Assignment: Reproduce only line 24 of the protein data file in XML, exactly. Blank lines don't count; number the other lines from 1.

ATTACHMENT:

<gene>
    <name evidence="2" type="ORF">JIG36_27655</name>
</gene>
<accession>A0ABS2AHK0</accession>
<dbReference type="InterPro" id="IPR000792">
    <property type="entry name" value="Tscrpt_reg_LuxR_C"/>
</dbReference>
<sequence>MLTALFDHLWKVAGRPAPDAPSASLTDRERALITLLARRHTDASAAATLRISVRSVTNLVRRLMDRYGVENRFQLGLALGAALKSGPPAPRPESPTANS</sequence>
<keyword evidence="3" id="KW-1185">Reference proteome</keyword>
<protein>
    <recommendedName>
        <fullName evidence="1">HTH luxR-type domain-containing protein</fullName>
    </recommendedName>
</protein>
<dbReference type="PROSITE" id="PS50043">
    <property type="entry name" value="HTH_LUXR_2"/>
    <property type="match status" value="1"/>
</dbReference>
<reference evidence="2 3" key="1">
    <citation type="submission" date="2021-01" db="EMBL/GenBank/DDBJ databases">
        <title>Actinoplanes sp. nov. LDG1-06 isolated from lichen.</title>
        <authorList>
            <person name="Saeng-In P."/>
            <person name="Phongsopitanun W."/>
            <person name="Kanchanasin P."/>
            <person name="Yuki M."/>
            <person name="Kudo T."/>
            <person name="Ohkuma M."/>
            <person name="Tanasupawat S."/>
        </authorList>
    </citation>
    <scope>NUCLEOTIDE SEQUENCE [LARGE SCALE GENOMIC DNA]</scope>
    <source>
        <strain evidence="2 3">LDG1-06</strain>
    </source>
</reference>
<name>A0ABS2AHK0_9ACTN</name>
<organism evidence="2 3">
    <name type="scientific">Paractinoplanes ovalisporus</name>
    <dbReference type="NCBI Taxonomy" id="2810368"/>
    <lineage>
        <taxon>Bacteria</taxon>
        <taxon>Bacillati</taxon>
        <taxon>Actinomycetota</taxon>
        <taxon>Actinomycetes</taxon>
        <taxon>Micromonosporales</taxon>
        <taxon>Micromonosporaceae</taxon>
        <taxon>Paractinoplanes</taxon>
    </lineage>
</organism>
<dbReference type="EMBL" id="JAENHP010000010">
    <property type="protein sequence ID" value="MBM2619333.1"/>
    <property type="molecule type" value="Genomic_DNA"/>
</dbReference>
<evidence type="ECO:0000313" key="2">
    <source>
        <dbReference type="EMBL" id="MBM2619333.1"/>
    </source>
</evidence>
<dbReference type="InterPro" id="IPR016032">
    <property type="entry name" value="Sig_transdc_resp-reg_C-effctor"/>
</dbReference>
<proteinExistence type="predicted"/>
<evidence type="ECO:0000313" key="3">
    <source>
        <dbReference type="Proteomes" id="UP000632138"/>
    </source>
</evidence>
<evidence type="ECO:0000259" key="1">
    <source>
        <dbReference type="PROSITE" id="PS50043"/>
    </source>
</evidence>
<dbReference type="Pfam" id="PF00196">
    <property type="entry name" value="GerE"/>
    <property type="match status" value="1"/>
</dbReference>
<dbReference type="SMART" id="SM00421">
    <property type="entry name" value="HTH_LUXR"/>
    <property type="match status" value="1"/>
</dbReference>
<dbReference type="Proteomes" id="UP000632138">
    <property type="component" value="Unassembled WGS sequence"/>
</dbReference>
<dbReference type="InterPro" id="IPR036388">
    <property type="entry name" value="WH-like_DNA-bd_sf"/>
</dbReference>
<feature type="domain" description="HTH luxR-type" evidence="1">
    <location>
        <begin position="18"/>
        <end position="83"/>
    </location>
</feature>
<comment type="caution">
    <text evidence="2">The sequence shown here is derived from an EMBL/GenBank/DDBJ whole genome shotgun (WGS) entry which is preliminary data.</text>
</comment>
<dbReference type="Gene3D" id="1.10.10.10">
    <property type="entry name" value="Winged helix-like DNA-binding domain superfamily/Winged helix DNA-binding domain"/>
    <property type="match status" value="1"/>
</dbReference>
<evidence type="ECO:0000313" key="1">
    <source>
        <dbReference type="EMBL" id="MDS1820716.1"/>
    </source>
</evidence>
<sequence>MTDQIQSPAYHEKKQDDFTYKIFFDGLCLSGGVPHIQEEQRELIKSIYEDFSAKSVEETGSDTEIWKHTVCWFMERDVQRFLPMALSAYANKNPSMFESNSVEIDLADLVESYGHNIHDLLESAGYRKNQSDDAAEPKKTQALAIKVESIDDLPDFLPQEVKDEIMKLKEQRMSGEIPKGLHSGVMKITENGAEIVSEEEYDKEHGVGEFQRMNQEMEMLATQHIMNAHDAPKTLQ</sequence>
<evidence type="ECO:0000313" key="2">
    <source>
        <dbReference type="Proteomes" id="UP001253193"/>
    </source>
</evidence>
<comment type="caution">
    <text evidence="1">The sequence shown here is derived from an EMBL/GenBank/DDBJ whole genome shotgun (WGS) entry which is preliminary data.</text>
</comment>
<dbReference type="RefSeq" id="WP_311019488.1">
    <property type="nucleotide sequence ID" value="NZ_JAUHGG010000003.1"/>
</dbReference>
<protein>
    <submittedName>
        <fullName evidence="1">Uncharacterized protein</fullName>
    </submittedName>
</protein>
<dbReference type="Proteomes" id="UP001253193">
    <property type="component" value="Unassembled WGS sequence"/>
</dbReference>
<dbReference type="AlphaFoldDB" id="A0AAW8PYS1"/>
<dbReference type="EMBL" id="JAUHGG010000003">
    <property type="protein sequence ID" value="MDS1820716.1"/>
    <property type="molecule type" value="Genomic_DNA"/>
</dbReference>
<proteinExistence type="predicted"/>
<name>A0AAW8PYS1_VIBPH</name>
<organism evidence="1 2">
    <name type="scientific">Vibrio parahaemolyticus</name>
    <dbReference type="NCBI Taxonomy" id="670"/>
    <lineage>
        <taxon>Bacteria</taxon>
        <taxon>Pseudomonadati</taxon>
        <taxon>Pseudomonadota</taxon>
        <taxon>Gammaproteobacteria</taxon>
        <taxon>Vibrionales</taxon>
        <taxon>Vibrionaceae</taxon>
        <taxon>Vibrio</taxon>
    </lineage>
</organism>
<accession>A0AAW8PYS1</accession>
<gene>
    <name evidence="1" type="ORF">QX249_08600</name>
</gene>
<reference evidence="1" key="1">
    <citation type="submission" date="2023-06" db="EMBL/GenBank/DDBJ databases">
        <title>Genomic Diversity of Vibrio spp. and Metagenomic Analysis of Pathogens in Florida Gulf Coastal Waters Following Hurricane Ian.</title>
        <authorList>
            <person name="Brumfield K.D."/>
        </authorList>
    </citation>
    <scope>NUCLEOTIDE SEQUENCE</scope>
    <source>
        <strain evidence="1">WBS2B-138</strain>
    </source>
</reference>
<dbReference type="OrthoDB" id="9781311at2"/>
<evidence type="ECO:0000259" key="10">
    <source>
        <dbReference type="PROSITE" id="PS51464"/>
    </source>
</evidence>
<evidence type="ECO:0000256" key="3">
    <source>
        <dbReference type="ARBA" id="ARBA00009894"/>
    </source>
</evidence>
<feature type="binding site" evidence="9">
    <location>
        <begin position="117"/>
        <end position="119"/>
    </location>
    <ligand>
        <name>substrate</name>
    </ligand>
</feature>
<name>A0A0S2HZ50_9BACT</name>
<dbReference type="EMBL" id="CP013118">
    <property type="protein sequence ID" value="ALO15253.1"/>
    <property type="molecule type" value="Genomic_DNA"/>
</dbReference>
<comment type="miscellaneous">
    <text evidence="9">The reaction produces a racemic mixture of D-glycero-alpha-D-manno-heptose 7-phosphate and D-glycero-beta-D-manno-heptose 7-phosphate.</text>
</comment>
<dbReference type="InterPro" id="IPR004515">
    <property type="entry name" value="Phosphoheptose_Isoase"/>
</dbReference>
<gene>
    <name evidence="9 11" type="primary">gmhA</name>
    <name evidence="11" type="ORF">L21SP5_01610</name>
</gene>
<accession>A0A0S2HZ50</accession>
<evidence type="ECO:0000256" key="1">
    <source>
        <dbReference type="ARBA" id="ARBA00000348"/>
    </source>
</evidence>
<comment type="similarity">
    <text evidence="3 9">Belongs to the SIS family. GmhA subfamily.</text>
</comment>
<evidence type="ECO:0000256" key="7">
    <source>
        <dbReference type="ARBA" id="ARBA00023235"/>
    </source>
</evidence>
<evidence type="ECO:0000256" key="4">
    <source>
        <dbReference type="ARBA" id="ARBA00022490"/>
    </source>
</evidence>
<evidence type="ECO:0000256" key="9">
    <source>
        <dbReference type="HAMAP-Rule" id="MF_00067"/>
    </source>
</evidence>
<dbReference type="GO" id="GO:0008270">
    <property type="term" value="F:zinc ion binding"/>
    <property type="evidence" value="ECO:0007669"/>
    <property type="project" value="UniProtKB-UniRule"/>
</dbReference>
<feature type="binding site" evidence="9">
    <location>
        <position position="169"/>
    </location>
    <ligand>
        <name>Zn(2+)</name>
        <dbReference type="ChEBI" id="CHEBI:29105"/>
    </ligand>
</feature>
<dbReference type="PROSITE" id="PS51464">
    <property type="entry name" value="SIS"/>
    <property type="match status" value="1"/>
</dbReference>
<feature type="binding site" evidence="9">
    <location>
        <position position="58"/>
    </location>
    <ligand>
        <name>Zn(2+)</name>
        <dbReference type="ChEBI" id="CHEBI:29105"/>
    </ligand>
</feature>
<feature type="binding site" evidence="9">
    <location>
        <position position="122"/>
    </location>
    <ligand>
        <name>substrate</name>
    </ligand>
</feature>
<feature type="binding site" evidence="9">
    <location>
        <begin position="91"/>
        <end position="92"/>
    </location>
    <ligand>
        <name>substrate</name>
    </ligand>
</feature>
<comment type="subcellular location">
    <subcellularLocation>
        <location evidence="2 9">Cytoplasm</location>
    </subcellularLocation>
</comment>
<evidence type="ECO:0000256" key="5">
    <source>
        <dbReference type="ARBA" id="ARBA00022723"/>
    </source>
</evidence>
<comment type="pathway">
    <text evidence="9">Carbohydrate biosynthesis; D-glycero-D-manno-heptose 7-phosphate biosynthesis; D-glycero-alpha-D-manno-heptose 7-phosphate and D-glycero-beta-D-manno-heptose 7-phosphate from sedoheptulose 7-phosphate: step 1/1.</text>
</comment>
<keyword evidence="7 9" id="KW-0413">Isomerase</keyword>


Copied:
            <person name="Phongsopitanun W."/>